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Coroner’s Report on Tom Petty’s Death January 20, 2018

Posted by bohdan.warchomij in : Los Angeles Times, Metaphor Online , comments closed

Grammy-award winning rocker Tom Petty at his home in Malibu in September. (Genaro Molina / Los Angeles Times)

Rocker Tom Petty died last year from “multisystem organ failure” caused by accidental drug toxicity, the Los Angeles County coroner said Friday.

An autopsy found that Petty had several drugs in his system, including fentanyl, oxycodone, temazepam, alprazolam, citalopram, acetylfentanyl and despropionyl fentanyl, the agency said.

“A lot of these are found in prescription drugs,” said Brian Elias, a coroner’s spokesman.

Petty, 66, also had coronary artery atherosclerosis and emphysema.

Found unconscious at his Malibu home, Petty was taken to UCLA’s Santa Monica hospital in full cardiac arrest and died Oct. 2.

Petty had just completed an extensive tour to mark the Heartbreakers’ 40thanniversary. It concluded Sept. 25 with a three-night homecoming stand that sold out at the Hollywood Bowl.

His family released a statement addressing the findings on the musician’s official website Friday:

“Unfortunately Tom’s body suffered from many serious ailments, including emphysema, knee problems and most significantly a fractured hip.

“Despite this painful injury he insisted on keeping his commitment to his fans and he toured for 53 dates with a fractured hip and, as he did, it worsened to a more serious injury.


“On the day he died he was informed his hip had graduated to a full on break and it is our feeling that the pain was simply unbearable and was the cause for his over use of medication.

“We knew before the report was shared with us that he was prescribed various pain medications for a multitude of issues, including fentanyl patches, and we feel confident that this was, as the coroner found, an unfortunate accident.

“As a family we recognize this report may spark a further discussion on the opioid crisis and we feel that it is a healthy and necessary discussion and we hope in some way this report can save lives. Many people who overdose begin with a legitimate injury or simply do not understand the potency and deadly nature of these medications.

“On a positive note, we now know for certain he went painlessly and beautifully exhausted after doing what he loved the most, for one last time, performing live with his unmatchable rock band for his loyal fans on the biggest tour of his 40-plus-year career. He was extremely proud of that achievement in the days before he passed.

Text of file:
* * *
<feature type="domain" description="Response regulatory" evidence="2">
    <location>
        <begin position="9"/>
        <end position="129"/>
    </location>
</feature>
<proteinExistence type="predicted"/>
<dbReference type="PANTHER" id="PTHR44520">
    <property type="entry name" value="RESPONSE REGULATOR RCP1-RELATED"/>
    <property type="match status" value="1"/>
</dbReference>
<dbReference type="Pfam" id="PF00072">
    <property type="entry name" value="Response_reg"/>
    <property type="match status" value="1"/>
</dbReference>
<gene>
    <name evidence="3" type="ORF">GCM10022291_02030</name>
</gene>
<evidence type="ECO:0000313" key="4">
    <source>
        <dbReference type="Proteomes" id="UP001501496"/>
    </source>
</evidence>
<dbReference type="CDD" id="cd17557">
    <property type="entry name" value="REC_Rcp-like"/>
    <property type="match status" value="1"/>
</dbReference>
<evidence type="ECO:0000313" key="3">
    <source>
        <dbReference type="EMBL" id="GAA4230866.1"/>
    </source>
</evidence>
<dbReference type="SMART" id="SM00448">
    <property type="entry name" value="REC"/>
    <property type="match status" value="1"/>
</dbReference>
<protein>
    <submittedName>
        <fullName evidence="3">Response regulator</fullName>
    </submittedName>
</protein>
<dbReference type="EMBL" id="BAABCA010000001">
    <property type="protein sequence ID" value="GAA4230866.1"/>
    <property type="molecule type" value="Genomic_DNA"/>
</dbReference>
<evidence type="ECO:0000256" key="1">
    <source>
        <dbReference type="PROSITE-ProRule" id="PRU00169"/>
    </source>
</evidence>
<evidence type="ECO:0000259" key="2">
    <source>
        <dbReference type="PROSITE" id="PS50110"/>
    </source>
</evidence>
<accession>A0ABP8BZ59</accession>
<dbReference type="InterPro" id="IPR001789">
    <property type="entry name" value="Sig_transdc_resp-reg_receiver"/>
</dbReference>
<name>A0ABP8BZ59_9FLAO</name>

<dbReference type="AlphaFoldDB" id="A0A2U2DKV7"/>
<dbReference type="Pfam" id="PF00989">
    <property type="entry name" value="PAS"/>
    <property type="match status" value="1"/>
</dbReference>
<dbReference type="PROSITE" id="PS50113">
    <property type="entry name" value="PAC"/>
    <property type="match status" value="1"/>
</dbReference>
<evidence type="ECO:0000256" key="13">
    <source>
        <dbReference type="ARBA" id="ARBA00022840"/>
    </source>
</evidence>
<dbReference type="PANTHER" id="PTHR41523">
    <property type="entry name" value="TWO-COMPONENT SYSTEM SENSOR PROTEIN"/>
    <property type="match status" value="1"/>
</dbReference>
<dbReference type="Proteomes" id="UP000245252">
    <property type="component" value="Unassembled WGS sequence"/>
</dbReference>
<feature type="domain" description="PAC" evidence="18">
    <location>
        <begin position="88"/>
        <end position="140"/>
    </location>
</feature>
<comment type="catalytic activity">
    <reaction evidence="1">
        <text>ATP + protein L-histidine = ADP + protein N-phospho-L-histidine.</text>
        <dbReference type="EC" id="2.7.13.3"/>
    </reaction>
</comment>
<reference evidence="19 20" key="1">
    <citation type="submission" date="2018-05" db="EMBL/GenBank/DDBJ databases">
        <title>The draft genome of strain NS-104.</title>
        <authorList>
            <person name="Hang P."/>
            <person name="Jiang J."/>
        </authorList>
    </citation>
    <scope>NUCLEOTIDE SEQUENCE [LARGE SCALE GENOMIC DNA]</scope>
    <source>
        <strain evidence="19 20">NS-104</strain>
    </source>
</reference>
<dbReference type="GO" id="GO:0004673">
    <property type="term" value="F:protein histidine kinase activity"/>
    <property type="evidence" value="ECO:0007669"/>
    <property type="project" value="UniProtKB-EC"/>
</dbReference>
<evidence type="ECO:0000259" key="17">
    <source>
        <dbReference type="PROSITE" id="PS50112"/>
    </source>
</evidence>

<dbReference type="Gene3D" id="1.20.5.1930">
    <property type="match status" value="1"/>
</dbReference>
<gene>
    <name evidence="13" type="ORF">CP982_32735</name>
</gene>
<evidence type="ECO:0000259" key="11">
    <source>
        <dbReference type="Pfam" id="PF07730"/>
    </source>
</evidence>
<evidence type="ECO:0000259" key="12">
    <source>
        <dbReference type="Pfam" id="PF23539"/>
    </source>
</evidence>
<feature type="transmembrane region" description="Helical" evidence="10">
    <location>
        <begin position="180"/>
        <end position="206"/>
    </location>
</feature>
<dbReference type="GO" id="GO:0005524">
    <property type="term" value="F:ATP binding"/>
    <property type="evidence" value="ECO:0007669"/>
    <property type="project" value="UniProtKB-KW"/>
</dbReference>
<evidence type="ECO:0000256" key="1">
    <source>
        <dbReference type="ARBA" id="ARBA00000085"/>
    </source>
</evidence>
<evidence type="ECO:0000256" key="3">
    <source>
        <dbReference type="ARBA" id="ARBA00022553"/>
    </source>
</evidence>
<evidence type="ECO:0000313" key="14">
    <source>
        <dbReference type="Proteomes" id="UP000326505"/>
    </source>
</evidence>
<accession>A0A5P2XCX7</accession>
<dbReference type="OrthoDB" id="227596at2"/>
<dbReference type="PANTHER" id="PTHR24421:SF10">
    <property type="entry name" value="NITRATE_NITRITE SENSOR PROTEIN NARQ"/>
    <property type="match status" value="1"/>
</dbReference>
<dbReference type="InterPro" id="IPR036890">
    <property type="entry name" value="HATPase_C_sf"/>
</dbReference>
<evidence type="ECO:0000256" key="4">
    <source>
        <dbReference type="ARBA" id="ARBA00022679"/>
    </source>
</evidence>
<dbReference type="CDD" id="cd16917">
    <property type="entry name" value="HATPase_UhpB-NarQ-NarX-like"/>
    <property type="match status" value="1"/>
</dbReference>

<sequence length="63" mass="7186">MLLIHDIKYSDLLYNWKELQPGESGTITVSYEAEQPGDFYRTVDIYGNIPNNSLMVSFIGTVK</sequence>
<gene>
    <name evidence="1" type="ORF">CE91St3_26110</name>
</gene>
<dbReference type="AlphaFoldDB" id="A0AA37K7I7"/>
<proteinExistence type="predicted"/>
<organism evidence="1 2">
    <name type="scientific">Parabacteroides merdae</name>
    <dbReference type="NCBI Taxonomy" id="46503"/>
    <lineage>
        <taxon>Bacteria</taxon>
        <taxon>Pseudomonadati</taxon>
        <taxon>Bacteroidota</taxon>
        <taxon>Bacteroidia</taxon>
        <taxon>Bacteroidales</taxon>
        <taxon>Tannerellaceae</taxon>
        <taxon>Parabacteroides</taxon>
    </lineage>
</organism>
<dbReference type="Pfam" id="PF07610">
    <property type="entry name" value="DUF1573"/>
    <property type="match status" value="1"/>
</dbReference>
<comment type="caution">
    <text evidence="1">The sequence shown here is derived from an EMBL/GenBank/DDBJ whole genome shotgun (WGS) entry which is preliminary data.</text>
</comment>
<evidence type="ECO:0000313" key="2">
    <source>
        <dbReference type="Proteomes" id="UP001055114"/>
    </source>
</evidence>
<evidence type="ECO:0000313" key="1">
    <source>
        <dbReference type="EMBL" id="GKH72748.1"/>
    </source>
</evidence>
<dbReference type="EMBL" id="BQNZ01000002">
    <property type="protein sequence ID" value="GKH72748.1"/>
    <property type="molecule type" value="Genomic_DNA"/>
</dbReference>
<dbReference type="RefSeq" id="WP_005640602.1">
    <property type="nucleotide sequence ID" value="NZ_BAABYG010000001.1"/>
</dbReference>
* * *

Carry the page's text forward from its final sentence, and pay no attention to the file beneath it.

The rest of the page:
“We continue to mourn with you and marvel at Tom Petty and the Heartbreakers incredible positive impact on music and the world. And we thank you all for your love and support over the last months.

“Thank you also for respecting the memory of a man who was truly great during his time on this planet both publicly and privately.

“We would be grateful if you could respect the privacy of the entire Heartbreaker family during this difficult time.”

The statement was signed by the musician’s wife, Dana Petty, and his daughter Adria Petty.

Sealing the Ashes: Photos Bohdan Warchomij January 10, 2018

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The dynasty: Sean, Mitch and Geoff Marsh Photo Bohdan Warchomij

Privileged to photograph the Marsh brothers Shaun and Mitch with their father at the Third Test between England and Australia which sealed an Ashes victory for Australia at the WACA. Here are some of the photos:

Mitch Marsh acknowledges his father in the stands Photo Bohdan Warchomij


Mitch Marsh and His father Geoff Marsh hug at the end of play Photo Bohdan Warchomij

The WACA crowd celebrates Australia’s domination of England Photo Bohdan Warchomij

Austin Marsh 18 months, son of Sean and Rebecca Marsh with Geoff Marsh and Rebecca Marsh, his mother Photo Bohdan Warchomij

Hasselblad Masters 2018 January 9, 2018

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Ben Thomas Street Urban Category Winner Kyneton Australia


Made up of past Masters winners, experienced photographers and members of the photographic press, the Hasselblad Masters Awards 2018 jury members were:

  • Tom Oldham – Photographer
    • Kevin Then – Photographer
    • Bara Prasilova – Past Master
    • Damien Demolder – Journalist
    • Blair Bunting – Photographer
    • Hans van Ommeren – Past Master
    • Mads Nissen – Photographer
    • Kevin Raber – Journalist
  • Ali Rajabi – Past Master
  • Martin Hausler – Photographer
  • Katrina Belkina – Past Master
  • Swee Oh – Past Master
  • Lars van de Goor – Past Master
  • Tim Flach – Photographer
  • Masters Jury member and professional photographer Tom Oldham said:

    “It really struck me how progressive many of the entries were this year and how far the entrants were willing to push the brief. These were the photographers who caught my eye – the ballsy, out-there risk-takers who make compelling pictures that refuse to be ignored. I’m proud to have helped to get this great kit into their hands – their images deserve it.”


    JORGE DE LA TORRIENTE USA Aerial Category Winner

    The Hasselblad Masters is a biannual and one of the world’s most prestigious professional photographic competitions and gives acclaimed professionals, as well as aspiring newcomers, the chance to make their mark in the world of photography.